June 26, 2019

Younger on Hulu and TV Land

My current guilty-pleasure tv jones is the comedy series, Younger, broadcast on TV Land but streaming now on Hulu.

The Broadway triple threat, Sutton Foster plays Liza Miller, a 40-year-old New Jersey mother who splits from her husband of two decades to create a new life for herself in Brooklyn. Trying to get a job in publishing as middle-aged mom, long out of the game, proves nigh impossible, so Miller creates a 26-year-old persona who promptly gets an entry level job at Empirical Publishing. Her demanding boss, Diana Trout played by the hilarious Miriam Shor has her schlepping coffee and dry-cleaning.

Her besties include Debi Mazar, an OWL (older wise lesbian) who lets her crash in her artsy loft apartment, and Kelsey Peters, a twenty-something co-worker at the publishing company played by Disney actress/singer Hilary Duff. The men in her life (besides the ex who just can’t let go), are the tall and handsome Peter Hermann cast as the middle-aged owner of the publishing house, Charles Brooks and Josh, a 26-year-old tattoo artist hipster played by the buff ink-decorated Nico Tortorella.

Her 40-year-old self frequently collides with her new mid-twenties life as she valiantly switches clothing, speech and demeanor to suit the situation. I learn something new about pop culture and slang with every episode. (What IS a meme?) Thanks to interesting side characters and a plot that keeps evolving, this is no one joke sit-com.

The episodes are 21 minutes long so binge-watching two or three episodes in a sitting is a little too easy. Season 6 was made available on Hulu June 12, 2019. You won’t always buy the improbable situations, but this is the perfect fluff when your brain cells don’t need too much of a work-out.

You might also get to see some theater-heavy guest stars like Kristin Chenoweth, Martha Plimpton, Christian Borle, Laura Benanti, Kathy Najimy, Camryn Manheim and Lois Smith.

Game of Thrones Withdrawal Lingers

Nine years ago, I tried to read The Game of Thrones by George R. R. Martin. I was overwhelmed with strange names, places and vocabulary. In frustration, I threw the book down, yet continued to watch the HBO tv series with avidity.

In my current throes of Game of Thrones withdrawal, my brother-in-law suggested I try reading book one of the series again. Lo and behold, all of the main characters were now familiar to me so I no longer felt like I was reading Tolstoy’s War and Peace. Book one is actually a page-turner. As in any book versus movie adaptation, the prose allows you to get a deeper sense of character, motivations are clearer and the palette of people and place descriptions is much richer and wider. Book Two, A Clash of Kings awaits on my nightstand.

If you have deep pockets and are a rabid R. R. Martin fan, you may want to consider attending the Carl Sandburg Literary Awards Dinner, an annual benefit for the Chicago Public Library Foundation. For $1250, you will be invited to a dinner honoring Chicago authors with George R. R. Martin as the special guest, along with U of C poet/essayist Dr. Eve L. Ewing. An acclaimed Chicago author will be at every table.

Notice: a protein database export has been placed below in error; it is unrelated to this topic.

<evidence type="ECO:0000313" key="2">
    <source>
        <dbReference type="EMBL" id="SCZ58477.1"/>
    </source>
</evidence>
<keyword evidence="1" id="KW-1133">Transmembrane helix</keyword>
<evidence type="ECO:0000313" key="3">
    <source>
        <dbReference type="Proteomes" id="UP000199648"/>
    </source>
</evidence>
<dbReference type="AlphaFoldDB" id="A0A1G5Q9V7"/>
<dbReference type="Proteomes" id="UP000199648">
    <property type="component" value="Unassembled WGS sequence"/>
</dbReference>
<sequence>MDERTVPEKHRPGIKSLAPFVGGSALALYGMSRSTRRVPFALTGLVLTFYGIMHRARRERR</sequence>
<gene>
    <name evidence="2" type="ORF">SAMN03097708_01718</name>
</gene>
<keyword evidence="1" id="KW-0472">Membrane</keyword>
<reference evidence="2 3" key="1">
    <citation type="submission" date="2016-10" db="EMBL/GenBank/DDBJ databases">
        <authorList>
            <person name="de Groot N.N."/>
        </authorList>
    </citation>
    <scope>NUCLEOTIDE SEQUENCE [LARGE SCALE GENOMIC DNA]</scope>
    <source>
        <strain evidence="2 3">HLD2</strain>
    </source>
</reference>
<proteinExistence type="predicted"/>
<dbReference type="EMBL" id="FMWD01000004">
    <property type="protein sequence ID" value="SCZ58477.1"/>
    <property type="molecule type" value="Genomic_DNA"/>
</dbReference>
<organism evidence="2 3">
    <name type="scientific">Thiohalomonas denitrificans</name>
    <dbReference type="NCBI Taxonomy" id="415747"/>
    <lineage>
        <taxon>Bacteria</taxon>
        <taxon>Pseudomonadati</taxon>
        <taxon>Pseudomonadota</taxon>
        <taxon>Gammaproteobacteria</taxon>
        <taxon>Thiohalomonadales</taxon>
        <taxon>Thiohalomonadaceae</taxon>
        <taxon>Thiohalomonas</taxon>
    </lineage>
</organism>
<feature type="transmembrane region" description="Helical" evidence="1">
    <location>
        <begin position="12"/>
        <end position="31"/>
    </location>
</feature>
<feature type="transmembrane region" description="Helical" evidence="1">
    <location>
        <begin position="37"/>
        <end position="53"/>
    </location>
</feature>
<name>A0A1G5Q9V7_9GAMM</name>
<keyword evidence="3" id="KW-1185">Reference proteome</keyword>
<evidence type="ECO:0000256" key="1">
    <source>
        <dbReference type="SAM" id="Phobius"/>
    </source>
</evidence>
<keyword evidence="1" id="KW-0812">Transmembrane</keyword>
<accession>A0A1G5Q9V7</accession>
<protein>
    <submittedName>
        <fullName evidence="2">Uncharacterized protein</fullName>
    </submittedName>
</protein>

This is one of the yearly highlights of literary Chicago. Plus, you just might get to meet Martin. He has a B. S. and M. S. from Northwestern’s Medill School of Journalism so this is a homecoming, of sorts for him.

A member of SongShop used to play Dungeons and Dragons with Martin, back in the day. The next time you see me, you can guess who this might be!

For now, reading the books is prolonging my obsession with this fantasy series. Let me hope that a Game of Thrones intervention won’t be necessary. Any ideas on the perfect novel antidote?

For information on the Literary Awards Dinner:
https://cplfoundation.org/events/carl-sandburg-literary-awards-dinner/

Crazy Rich Asians Book and Movie

Book clubs have been caught up in Kevin Kwan fever with his trilogy of novels, Crazy Rich Asians, China Rich Girlfriend and Rich People Problems.

Janet Maslin of the New York Times used the adjectives “snarky,,, wicked… funny” in her review. “Escapist” is the word I would use. Who doesn’t want to imagine what being a billionaire is like with private jet travel, unlimited shopping budgets and eye-poppingly lavish parties for one’s friends and family?

Rachel Chu unwittingly starts dating the fabulously wealthy heir to a Singapore fortune. She thought her boyfriend was merely a fellow middle class college professor in New York. A visit to his home country quickly makes it clear that his family and social set do not consider her “wealthy Asian” enough for their handsome financial prince.

After a successful run in theaters, Crazy Rich Asians, the movie, is currently streaming on several web platforms. The film does a decent job of capturing the humor and lightness of the first book making it the perfect weekend entertainment after a hard week at the salt mines. We get to see the Asian one percent frolic which gives another layer of escapist exoticism.